I'm not sure if I'm asking this in the right place here, so please forgive me if not. It's a bit of a strange one.

I have a set of water speakers, which I absolutely love, and I'd like to be able to see the water 'dancing' at night with no music. I know that it is possible to physically disconnect the speakers inside, but I'd like to be able to use them as speakers as well sometimes.

I was wondering if it would be possible to use a program like audacity to produce a sound output that cannot be detected by the human ear but still produces a voltage, or something like that. Any suggestions would be appreciated.


You just need to disconnect the speakers from the water part of the device. It is pretty simple and self explanatory. I was also able to find a Video on YouTube for it. Check it out here.

  • If they want to also hear some sound , a 4 way slide switch and a resister array (simpler than it sounds) could be mounted on the case. Adding some resistance would lower the total power getting to the speakers. – Psycogeek Mar 29 '14 at 22:25
  • Thanks for this, I knew it could be done by physically changing the circuitry but I didn't really want to have to take them apart and I also wanted to be able to hear the sound when I wanted to, but from @Psycogeek's answer it looks like it's the only way so I'll just have to implement a switch – Andy Mar 30 '14 at 11:22

There are frequencies of sound that fall outside of the range of human hearing, high frequencies are still sound pressure, and do the tiniest of waves, and slow low frequencies that are so slow that it is more like a wind than a thump.
If I was trying to make water move with sound pressure, but to not hear the same sound, I would try and make some kind of very slow bass alogrythm that averaged out the same sound , then moved the water "to the sound" still.

I would be talking about a theory, if I had not already seen it in action, and played with it some. Remember those "activators" for computers and consoles that a person could strap on thier chest , or mount in a chair. The activator would convert electrical energy from the sound to more physical movements. It did this with a huge weighted magnet assembly , passing through a electromagnetic coil.
In these devices they had a switch that would half or quarter the sound waves, taking the same sound and making movements that are 1/2 or 1/4 the frequency. They basically translated all the midrange frequencies to lower, so the physical action of the activator was greater for the mid-low frequencies too.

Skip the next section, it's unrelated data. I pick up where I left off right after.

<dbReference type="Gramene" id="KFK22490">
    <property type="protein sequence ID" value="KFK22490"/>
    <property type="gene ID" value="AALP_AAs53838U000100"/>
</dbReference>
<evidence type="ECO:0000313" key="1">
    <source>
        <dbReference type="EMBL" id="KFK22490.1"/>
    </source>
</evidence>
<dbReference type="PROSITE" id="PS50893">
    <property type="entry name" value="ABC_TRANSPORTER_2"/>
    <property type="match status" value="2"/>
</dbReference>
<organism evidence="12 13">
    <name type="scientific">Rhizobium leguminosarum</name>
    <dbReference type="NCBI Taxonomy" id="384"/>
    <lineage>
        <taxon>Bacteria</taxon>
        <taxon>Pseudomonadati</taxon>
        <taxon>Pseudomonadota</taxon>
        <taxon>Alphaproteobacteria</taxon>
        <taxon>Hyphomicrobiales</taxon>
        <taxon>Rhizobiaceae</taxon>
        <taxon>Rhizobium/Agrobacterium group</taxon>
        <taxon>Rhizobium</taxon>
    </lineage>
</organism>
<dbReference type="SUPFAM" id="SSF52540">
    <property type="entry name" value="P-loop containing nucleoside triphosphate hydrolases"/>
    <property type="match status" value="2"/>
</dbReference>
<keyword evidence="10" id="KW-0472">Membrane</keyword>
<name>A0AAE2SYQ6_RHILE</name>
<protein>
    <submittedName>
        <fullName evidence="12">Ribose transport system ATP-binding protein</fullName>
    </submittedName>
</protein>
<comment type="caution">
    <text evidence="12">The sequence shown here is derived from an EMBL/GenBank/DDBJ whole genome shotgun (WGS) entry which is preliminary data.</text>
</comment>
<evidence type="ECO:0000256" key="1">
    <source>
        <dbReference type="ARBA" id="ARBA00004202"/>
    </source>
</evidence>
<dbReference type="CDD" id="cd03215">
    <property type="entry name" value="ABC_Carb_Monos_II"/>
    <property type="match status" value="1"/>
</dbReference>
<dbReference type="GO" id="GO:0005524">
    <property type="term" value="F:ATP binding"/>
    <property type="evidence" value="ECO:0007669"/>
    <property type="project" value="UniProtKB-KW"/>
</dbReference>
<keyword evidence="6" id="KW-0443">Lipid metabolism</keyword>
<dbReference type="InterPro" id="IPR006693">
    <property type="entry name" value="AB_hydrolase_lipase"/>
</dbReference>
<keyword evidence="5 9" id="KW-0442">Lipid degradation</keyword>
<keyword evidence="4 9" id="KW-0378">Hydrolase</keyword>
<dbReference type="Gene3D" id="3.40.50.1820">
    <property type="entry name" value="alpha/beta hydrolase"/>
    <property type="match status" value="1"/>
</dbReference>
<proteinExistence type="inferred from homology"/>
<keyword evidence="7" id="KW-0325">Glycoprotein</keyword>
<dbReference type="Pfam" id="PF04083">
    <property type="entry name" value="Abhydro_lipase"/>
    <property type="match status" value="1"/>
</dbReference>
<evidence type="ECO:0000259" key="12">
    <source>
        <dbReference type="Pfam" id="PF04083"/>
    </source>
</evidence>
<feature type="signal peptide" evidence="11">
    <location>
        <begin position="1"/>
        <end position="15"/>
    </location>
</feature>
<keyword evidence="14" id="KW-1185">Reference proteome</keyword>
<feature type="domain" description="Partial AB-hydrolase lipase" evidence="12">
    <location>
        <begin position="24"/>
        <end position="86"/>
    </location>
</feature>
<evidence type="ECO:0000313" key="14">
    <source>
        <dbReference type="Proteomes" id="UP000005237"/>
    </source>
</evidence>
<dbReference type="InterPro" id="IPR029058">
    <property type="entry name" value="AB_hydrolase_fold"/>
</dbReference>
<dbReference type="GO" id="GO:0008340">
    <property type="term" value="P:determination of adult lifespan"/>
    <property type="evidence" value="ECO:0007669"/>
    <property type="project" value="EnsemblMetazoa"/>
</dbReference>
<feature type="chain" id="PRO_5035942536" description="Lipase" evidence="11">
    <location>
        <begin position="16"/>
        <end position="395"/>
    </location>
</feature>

One of the issues with the physical activators, no mater how much of the sound was being converted to physical movement and not sound output, sound output occurs. everything that is physically moved can create a sound pressure wave. (is why the "voice coil" method of armature arm in hard drives still makes some sound)

At any of the lower freqencies to move the speaker (or thse activator electromagnets) these large distances takes much electrical energy, speaker or activator. By lowering the frequency the ammount of physical movement is longer the power greater. (low frequencies want to move the magnetic stuff longer distances to create the low sounds, more work = more power)

So one way to make water dance to music without hearing as much sound output from the electromagetic activator would be to lower the frequency of the sound it was getting. Many ways to do that, like to change the playback/sample rate without resampling. Extreeme pitch adjustments, octive change and "time" changes all ways to lower the frequency.

Problem still is you would want to lower the freqency only to the activator and not the speaker too, or your going to need an unadjusted speaker output to mask the noises. So any alogrythm would want to be a curcuit in the device, and might also need more power going to the water activator.

That still leaves the best solution what tech1337 provided, to stop or reduce the output to the speakers designed for audible output, and still maintain power to the water activators.

  • Thank you for your detailed answer. My main issue was that I wasn't actually sure on the technical details even though I knew about the physics of the sound. I knew I could produce sound of a frequency outside the human hearing range, but I didn't think about the limitations of the circuitry in the speakers... there was me thinking I was being clever. – Andy Mar 30 '14 at 11:26

Try jiggling the USB wire (unplugging it and plugging it back in again) until the speakers light up but the sound doesn't play. Then turn up the volume until the water dances. Make sure to turn the volume down again when you put the audio back

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